How to explain non-additive measures, Part 1: Pro-rata allocation

Interactive decomposition with atoti

This article is the first part of a series of tutorials about interactive analytics in atoti’s dynamic pivot tables. Check also: Part 2: Marginal contribution.

What are non-additive measures?

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We live in a complex world and often need to look at things from the bird-eye view to see the overall perspective. Say, we want to know the number of calories consumed during a day or total revenue of our e-commerce business.

Looking at the system from the bird-eye view means aggregating many contributing factors into summary measures. Oftentimes these aggregations are straightforward such as count or sum — we call them additive aggregations, but in certain cases aggregations are complex and things just don’t add up easily. In this case, we say aggregations are non-additive. The number of distinct items purchased in retail stores is a good example of a non-additive measure: when you break it down, say, by store name or by the city — the top-level value will not be equal to the sum of contributors.

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Explaining non-additive measures: parent and siblings aggregations

Calculating non-linear aggregations is often an expensive and hard task, but what is even harder is to be able to dynamically explore and explain how this aggregation is driven by underlying contributors.

This problem is called contribution analysis. A typical example would be:

  • Allocating firm-wide economic capital down to trading desks,
  • Line-by-line surplus requirements for insurance companies,
  • Dynamic resource allocation.

In this post we will see how “parent” and “sibling” data relationships in atoti allow you to easily navigate any hierarchy of data and implement your on-the-fly allocation rules.

I will be showing you different ways to explain non-additive measures against financial examples, as the calculations are often non-additive — think about Value-at-Risk, FRTB, EAD and others.

Solution #1: Allocating a non-additive measure into additive components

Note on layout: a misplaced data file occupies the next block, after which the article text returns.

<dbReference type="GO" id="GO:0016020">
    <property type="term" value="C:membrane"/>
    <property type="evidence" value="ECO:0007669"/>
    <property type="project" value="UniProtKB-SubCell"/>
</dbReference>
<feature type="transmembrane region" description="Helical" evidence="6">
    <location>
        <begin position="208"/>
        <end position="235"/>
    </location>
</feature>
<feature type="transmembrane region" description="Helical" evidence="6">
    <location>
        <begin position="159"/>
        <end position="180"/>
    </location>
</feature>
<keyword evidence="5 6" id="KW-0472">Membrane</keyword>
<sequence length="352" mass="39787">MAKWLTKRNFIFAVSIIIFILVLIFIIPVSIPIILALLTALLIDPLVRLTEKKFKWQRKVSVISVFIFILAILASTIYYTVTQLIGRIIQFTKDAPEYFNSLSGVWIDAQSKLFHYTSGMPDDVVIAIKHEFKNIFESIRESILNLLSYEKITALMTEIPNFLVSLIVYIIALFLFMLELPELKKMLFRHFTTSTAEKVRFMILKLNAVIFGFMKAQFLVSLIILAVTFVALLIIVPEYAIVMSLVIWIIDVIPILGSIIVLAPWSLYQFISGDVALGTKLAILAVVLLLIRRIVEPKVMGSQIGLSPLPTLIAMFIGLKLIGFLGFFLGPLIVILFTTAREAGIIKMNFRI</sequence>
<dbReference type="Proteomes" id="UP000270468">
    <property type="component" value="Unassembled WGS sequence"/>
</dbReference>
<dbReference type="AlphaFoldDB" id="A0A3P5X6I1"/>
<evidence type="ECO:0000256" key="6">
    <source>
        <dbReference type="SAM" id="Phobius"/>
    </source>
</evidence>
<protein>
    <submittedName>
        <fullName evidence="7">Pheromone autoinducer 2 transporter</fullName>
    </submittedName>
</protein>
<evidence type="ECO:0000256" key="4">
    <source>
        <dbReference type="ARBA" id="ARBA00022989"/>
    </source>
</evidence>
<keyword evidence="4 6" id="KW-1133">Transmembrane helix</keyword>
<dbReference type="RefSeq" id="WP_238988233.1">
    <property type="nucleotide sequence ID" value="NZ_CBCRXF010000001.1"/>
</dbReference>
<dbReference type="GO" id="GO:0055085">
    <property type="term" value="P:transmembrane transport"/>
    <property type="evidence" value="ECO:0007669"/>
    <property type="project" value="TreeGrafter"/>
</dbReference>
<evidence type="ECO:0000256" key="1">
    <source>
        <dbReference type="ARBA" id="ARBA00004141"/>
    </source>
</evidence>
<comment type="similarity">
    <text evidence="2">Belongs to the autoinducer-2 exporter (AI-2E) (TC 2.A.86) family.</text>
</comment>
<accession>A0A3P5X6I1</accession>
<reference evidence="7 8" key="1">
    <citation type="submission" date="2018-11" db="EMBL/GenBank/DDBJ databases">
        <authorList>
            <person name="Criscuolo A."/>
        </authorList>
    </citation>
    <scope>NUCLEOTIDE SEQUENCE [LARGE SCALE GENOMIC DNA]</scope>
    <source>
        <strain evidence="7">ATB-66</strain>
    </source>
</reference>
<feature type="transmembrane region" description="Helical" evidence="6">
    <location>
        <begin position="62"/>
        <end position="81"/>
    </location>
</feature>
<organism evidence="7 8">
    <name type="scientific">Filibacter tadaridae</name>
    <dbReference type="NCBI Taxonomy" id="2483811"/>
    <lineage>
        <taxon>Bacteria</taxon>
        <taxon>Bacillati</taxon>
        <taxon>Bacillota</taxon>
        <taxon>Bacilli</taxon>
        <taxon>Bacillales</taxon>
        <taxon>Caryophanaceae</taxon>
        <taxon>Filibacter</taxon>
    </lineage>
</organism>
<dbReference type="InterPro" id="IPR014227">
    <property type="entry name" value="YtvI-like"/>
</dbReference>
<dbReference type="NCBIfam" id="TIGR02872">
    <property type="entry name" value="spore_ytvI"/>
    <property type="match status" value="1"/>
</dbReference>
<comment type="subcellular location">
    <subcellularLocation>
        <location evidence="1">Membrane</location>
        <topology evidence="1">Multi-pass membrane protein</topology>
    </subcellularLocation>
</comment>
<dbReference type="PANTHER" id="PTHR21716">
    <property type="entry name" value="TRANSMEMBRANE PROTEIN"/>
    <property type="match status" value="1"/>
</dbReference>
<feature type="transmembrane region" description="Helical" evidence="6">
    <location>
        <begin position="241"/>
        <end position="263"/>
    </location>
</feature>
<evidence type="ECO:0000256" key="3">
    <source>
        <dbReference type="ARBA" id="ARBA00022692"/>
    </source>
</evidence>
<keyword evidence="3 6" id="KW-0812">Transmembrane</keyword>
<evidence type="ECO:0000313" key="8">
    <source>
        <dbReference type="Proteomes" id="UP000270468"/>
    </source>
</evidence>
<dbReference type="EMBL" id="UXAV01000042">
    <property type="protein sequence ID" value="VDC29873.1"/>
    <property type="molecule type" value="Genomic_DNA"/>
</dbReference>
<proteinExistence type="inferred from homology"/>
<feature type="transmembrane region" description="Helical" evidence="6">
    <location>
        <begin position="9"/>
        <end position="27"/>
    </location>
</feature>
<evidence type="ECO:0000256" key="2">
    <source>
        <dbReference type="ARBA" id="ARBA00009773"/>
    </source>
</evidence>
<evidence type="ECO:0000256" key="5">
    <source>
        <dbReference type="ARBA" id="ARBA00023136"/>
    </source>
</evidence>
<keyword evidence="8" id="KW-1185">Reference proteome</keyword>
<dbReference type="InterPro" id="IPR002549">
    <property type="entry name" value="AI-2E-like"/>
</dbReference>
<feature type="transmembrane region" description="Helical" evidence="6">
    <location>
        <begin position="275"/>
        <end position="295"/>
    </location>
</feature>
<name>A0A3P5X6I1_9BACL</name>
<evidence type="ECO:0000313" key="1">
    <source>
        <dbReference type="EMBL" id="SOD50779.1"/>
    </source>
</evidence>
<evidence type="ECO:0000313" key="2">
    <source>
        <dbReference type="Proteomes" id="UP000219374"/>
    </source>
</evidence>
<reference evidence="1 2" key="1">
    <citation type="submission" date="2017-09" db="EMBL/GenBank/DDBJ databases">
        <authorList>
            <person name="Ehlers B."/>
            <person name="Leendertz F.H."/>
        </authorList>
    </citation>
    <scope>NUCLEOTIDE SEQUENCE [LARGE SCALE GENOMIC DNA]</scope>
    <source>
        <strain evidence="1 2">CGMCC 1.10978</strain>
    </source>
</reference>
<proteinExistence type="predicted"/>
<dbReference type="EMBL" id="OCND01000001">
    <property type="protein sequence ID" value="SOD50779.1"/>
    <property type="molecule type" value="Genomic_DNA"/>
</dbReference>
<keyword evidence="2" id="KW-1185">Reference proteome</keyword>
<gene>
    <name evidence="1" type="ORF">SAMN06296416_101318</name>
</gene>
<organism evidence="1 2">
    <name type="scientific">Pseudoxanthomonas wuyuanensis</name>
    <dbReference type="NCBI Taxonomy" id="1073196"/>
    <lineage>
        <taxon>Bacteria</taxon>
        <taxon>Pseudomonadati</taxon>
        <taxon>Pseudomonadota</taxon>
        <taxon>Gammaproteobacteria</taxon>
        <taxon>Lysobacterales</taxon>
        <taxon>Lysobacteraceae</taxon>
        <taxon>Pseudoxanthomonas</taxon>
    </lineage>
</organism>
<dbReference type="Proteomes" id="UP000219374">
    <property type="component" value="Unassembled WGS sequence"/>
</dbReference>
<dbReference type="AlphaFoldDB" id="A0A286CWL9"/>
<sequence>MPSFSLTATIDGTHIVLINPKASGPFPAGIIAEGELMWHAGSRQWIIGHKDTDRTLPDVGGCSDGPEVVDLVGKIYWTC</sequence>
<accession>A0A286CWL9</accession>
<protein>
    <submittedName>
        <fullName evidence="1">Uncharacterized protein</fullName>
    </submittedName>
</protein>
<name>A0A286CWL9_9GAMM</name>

In finance, the firm-level risk measure needs to be attributed down to desks in an additive manner to identify top risk drivers and allocate costs. Firm-level capital measure is non-additive, or more specifically it is sub-additive:

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We can implement a measure allocating capital into additive components, formally the desired behaviour can be described with this formula:

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For example, the “Exposure-at-Default” (EAD) risk measure implemented in the SA-CCR notebook in the atoti gallery is a non-linear measure, i.e. if I break down the firm-level EAD, say, by a “book” — the sum of contributors will not be equal to the EAD calculated across “all books”. See, for instance, that EAD for the BusinessUnit_2 is 1,356 Mio vs the sum of EAD for the contributing books is 1,675 Mio.

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EAD is non-additive

I need to implement an allocation methodology to make EAD behave “additively”: so that the sum of book level calculations match the firm-level number, as in the following screenshot for the “EAD Pro-Rata” where the sum of the highlighted books 1,356 Mio is equal to the EAD computed across those books:

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EAD Pro-Rata is additive

The allocation principle is a matter of a practitioner’s choice — see for instance, “Honour your contribution” by U. Koyluoglu and J. Stoker published in in April 2002 or Capital Allocation to Business Units and Sub-Portfolios: the Euler Principle by D. Tasche.

In this post let’s take a simple example — pro-rata allocation — to illustrate the parent/child/sibling atoti concept.

To implement an allocation for a measure, I will multiply the value calculated above the contributor — at the parent level — by the weight of that contributor.

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Let’s compute the weight as a ratio of a book’s EAD by the sum of standalone calculations:

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This is a simple way to scale the sum of elements back to the allocated value. As I mentioned earlier, the allocation principle can be more sophisticated to satisfy the desired properties. We’ll explore one more example — Euler allocations — in one of the next posts.

To implement the “EAD Pro-rata”, I first defined a measure which computes the sum of EADs for each of the book’s “siblings” including the current book itself (denoted as f(X)+f(Y) above):

m["EAD_sum_by_book"] = tt.agg.sum(m["EAD"], scope=tt.scope.siblings(h["BookId"]))

Then the weight w for each book can be defined as:

m["Book_weight"] = m["EAD"] / m["EAD_sum_by_book"]

I will be using atoti’s parent_value function to retrieve the value above my current contributor (above current book) — you may read more about the parent_value function in the atoti doc:

m["EAD_across_books"] = tt.parent_value(
    m["EAD"], h["BookId"], degree=1, total_value=m["EAD"], apply_filters=True

As a recap of the above, this screenshot is showing what are the parent values and what are the siblings:

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Finally the Pro-Rata measure is a simple product:

m["EAD Pro-Rata"] = m["Book_weight"] * m["EAD_across_books"]

If a hierarchy has multiple levels — for example, as in a banks’ organizational hierarchy — the allocation of the top-level values can apply recursively every time the user expands it.


In this post, we discussed how to use parent and sibling relationships in atoti to implement contributory measures and explained non-additive measures. I hope the described techniques can help you build powerful analytic applications!